- If a problem has been around for a long time, it is probably because it is a very difficult and complicated problem, otherwise it would have already been solved.
- Sometimes it is easier to break a big problem into smaller problems, and not try to solve the big problem, but just solve one small problem at a time. The authors use an example of a Chinese research group that significantly increased struggling students’ grades by doing simple (and inexpensive) vision screening tests and getting many of them eye glasses so they could actually see what they were being taught. There are many things that can contribute to kids performing poorly in school – it is a complicated problem. But this was one way a small chunk of that big problem could be broken off and solved.
- Measuring or evaluating cause and effect relationships in the real world is very difficult, because reality is very complex. There are many variables that could affect an outcome, and often relationships exist that we do not expect.
- “Predictions are hard, especially about the future.”
- Finding the root cause of problems can be difficult. Providing simple, straight forward, linear “solutions” to highly complicated nonlinear systemic problems is no solution at all – if the underlying root causes of the problem are not addressed. “A bucket of cash will not cure poverty and a planeload of food will not cure famine.”
- The cost of solving problems that aren’t really problems is very high.
- “Philanthropy is the most dysfunctional $300 billion industry in the world.” “Never, ever think that people will do something just because it is the ‘right’ thing to do.”
- Everyone needs to understand game theory. (Explaining it is beyond the scope of this review.)
- The evidence shows us that most people are gullible, but few people think that they are.
- The evidence also shows us that people tend to put ideology ahead of logic/reason and facts in their decision making processes.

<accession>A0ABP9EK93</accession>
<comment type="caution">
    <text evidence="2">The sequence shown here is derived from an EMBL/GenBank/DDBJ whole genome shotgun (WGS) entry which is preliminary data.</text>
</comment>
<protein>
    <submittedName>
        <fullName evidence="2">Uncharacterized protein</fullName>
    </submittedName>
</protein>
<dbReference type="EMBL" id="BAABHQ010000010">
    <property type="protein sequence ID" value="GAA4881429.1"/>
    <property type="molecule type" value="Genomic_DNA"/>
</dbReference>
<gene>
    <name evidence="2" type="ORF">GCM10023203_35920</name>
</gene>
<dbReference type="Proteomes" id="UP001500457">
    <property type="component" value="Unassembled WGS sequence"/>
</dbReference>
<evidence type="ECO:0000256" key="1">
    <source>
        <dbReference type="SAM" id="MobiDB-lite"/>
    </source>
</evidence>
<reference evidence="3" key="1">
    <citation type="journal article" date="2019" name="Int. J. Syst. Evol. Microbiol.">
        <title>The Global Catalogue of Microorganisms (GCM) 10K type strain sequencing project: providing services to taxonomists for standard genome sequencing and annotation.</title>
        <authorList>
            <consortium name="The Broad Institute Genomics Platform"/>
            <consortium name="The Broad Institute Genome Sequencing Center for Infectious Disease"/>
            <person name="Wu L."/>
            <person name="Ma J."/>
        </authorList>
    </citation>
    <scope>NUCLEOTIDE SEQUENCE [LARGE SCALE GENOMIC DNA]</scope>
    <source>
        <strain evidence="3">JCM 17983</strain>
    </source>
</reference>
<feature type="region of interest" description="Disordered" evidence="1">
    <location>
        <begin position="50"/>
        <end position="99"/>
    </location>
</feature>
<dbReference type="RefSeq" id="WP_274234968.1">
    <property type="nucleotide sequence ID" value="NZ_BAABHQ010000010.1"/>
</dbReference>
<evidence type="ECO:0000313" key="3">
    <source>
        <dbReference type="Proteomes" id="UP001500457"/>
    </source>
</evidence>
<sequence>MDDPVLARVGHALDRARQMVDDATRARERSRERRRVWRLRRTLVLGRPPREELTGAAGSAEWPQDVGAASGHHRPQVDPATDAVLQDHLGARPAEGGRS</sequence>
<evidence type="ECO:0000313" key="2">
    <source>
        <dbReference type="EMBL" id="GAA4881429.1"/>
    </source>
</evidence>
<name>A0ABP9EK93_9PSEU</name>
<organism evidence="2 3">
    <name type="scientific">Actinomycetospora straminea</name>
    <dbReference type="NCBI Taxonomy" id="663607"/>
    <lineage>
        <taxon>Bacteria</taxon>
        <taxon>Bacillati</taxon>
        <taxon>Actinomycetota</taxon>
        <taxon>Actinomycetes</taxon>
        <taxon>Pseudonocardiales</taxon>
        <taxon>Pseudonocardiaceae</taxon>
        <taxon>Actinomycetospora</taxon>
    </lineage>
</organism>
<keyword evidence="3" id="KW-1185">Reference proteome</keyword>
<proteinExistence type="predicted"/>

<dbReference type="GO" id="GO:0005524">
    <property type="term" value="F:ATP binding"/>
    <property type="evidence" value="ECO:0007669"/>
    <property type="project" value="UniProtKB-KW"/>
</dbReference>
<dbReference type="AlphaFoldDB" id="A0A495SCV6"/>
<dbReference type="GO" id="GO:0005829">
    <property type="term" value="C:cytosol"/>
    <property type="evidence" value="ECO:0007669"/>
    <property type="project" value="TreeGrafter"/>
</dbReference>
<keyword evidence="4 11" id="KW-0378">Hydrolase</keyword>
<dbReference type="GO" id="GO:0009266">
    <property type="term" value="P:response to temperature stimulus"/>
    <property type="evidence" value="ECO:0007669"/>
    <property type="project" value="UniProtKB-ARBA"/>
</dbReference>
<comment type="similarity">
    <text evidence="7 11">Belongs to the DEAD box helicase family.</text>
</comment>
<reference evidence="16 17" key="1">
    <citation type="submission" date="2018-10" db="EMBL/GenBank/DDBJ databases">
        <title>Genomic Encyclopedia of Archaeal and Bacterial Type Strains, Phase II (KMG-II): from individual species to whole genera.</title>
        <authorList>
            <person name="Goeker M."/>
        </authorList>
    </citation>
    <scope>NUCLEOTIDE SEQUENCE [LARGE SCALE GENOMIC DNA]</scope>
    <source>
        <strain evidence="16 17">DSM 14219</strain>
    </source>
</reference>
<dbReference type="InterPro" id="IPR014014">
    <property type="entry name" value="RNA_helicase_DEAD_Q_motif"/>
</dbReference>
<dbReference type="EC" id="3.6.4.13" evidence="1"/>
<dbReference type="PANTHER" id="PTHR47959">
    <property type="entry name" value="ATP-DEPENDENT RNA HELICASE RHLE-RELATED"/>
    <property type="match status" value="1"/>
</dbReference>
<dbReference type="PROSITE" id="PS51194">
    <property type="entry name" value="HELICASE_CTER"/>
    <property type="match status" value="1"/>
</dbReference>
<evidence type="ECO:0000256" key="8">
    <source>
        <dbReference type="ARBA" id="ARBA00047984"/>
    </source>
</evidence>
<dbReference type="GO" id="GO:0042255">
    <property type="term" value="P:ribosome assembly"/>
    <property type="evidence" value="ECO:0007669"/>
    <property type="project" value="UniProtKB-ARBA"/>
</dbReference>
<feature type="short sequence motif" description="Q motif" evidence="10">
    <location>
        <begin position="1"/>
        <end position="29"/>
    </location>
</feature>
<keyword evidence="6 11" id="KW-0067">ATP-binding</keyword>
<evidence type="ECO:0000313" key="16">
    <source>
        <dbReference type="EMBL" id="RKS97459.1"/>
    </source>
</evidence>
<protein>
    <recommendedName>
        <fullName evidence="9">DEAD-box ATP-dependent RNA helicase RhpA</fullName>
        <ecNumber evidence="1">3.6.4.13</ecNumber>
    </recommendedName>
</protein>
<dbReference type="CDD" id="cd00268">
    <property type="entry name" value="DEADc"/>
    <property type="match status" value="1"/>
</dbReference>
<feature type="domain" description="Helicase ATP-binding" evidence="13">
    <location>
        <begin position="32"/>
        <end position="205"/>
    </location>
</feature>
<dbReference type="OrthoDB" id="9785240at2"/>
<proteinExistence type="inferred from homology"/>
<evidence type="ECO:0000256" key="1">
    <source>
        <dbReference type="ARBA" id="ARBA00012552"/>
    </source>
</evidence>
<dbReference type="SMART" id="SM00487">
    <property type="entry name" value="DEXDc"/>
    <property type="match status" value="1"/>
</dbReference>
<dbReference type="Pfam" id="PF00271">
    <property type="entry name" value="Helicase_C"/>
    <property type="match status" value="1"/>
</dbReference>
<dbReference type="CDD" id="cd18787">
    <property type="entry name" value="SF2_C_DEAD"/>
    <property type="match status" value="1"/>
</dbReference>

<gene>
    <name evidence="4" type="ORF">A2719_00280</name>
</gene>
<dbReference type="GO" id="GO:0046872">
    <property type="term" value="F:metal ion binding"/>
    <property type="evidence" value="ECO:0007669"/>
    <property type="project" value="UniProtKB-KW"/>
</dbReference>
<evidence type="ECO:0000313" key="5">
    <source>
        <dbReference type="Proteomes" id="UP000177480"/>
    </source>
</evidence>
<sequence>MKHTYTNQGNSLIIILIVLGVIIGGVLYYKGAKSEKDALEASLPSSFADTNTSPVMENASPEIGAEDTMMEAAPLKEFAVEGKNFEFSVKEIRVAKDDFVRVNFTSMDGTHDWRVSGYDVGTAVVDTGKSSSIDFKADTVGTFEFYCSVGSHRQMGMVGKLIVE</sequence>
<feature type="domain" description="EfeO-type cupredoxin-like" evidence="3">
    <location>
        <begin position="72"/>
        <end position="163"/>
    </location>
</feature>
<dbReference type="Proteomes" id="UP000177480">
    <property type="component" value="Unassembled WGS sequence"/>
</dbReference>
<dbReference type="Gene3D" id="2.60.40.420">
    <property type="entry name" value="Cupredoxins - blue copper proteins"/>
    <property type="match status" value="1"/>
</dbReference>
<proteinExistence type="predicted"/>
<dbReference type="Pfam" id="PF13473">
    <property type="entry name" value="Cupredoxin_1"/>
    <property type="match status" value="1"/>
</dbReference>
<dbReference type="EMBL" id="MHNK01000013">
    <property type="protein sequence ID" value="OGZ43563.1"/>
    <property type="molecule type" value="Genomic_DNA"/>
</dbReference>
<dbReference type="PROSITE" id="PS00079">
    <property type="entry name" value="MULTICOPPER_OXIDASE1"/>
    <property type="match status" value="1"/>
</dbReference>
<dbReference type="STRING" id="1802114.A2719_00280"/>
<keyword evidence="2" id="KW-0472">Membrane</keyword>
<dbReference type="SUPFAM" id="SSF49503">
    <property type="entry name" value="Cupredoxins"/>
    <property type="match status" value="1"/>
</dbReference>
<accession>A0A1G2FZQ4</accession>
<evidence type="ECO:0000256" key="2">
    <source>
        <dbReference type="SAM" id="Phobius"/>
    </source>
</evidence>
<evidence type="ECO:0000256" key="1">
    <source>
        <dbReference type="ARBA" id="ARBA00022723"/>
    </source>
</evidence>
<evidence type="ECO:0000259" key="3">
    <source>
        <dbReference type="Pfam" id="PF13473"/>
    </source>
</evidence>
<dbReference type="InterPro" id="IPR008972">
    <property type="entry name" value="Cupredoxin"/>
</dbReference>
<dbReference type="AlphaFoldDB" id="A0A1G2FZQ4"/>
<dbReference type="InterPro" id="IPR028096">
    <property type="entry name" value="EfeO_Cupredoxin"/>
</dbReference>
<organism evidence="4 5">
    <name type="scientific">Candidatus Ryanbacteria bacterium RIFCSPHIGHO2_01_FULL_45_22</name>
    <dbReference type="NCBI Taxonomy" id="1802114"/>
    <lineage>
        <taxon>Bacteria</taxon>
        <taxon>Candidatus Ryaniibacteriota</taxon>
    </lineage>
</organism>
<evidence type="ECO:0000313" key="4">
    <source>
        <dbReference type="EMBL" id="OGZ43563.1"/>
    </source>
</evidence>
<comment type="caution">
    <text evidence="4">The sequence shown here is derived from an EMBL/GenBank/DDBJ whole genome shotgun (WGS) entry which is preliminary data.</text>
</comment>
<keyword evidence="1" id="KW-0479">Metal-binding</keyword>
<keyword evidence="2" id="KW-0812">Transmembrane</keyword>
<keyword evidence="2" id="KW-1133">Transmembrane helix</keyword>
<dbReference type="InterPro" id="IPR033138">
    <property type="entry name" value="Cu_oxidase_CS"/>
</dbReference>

- Be aware that the sunk-cost phenomenon can lead to costly poor decision making. Cut your losses to avoid more loss, and to pursue better opportunities.
- If something doesn’t work, it is not a “failure” – it is a useful learning experiment that helps determine what will not work.
- “The $1 million dollar question: when to struggle and when to quit.” I will encourage you to read the book to find out the answer.
These are just the key points I got out of it. There is much more to this book than what I could possibly cover in this book review.
Even if you don’t find economics or human thinking and behavior interesting, you should read this book for a variety of important reasons. The authors make it a fun and entertaining to read (or listen to), even if this is not your first choice of subject matter. More importantly, this book gets you to think about and question how the world actually works (does x really cause y, or is it just correlation? Or does y really cause x?), which is also directly applicable to anyone who works in the sciences, or sometimes even in business. It also provides tools for thinking about how we might approach solving many societal and economic problems, in relatively non-painful ways. And that is something we can always use more of.